Ubuntu has seen a tremendous amount of growth and change since it was conceived in 2004. Back then it was a small project with strong ambitions and a handful of developers passionate about delivering a world class Linux Operating System that can compete on every level with Microsoft and Apple. We adopted a style based on the tagline "Linux for Human Beings", and called it "Human". Six years on we have made incredible progress. Ubuntu is a global phenomenon: we have carved out a pervasive culture of quality and design, thoughtful usability and great technology all fused together in a project that maintains the same commitment to community and collaborative development that we embraced back in 2004.
In 2009, a small team lead by Mark Shuttleworth, conducted a review of our key brand values and identity. Based on that work, a set of visual treatments were produced, and shared with key members of the Ubuntu Art community, spanning the core distributions, derivatives, and aligned efforts like the Forums. Representatives from Ubuntu, Kubuntu, Edubuntu, Xubuntu, Mythbuntu, SpreadUbuntu and more came to London and worked with the Canonical design team to refine the designs and work together. The results of that work are presented here.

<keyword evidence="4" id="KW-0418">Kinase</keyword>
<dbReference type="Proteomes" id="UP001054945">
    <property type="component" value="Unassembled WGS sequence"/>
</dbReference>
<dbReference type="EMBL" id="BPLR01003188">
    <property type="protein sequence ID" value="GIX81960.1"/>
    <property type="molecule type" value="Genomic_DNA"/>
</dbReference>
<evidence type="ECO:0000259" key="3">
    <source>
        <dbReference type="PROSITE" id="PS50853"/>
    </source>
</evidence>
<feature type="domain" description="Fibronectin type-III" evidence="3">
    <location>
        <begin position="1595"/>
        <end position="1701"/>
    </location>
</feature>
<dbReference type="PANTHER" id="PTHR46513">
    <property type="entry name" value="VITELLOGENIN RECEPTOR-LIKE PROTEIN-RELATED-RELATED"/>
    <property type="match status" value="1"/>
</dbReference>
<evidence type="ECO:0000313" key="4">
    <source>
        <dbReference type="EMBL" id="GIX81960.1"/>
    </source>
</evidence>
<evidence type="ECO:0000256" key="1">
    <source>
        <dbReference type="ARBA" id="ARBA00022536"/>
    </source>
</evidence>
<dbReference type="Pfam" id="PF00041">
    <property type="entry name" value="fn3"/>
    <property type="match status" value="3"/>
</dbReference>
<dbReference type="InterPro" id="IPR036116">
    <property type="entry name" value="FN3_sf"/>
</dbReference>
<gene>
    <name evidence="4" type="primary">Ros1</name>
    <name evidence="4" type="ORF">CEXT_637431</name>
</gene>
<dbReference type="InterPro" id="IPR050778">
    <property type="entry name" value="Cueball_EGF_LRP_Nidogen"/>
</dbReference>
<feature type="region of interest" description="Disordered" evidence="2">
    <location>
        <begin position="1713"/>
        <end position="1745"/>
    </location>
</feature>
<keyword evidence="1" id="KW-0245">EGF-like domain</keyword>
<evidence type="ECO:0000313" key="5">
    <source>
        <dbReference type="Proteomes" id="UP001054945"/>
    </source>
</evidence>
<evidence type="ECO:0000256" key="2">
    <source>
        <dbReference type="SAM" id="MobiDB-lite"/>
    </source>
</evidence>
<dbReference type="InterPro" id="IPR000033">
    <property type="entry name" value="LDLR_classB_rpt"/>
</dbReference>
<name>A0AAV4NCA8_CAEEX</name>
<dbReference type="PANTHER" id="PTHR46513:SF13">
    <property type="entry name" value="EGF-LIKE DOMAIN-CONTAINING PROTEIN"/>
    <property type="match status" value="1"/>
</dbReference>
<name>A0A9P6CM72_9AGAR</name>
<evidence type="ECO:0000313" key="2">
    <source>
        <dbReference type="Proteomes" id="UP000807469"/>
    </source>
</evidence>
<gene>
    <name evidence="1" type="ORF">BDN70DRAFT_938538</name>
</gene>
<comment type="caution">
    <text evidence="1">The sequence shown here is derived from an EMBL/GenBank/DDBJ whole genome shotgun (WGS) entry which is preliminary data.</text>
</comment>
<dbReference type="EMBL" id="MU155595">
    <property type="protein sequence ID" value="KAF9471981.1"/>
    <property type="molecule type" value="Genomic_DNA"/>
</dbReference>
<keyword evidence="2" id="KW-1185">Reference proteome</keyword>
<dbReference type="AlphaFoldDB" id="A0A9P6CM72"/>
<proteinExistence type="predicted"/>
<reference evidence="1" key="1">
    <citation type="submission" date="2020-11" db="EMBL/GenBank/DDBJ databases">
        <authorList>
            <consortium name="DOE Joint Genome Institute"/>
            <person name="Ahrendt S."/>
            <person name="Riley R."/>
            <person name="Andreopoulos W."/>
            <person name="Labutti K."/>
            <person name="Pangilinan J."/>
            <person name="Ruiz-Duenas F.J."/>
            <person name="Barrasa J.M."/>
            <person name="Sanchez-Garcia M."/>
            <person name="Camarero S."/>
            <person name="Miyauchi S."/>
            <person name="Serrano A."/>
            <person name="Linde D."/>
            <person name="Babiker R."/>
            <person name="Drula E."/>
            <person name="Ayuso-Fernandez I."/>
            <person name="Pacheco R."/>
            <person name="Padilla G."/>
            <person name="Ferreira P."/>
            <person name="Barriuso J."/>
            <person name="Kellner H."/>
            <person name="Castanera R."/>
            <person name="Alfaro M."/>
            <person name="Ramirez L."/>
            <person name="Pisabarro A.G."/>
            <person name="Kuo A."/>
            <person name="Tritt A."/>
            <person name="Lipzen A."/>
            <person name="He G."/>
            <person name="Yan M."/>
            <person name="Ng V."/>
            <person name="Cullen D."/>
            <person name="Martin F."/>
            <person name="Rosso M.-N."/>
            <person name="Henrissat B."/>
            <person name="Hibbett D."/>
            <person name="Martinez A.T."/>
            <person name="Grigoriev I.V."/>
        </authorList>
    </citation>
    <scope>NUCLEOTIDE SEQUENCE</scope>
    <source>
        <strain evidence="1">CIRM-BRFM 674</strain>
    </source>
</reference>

The key values we believe are reflected in the Ubuntu project are:
- Precision. We ship high quality software, and we ship it exactly on schedule. Our Debian heritage means that the individual components of our platform are tightly defined and neatly arranged. There is no excess, no fat, and no waste in Ubuntu. We are a community that thrives on delivery.
- Reliability. We are building Ubuntu for serious use. Whether it is being deployed on the desktop or in the cloud, we care that Ubuntu is secure, reliable and predictable. We deliver updates to Ubuntu that are rigorously tested. When we make a mistake, we learn from it and put in place good processes to ensure that it does not happen again.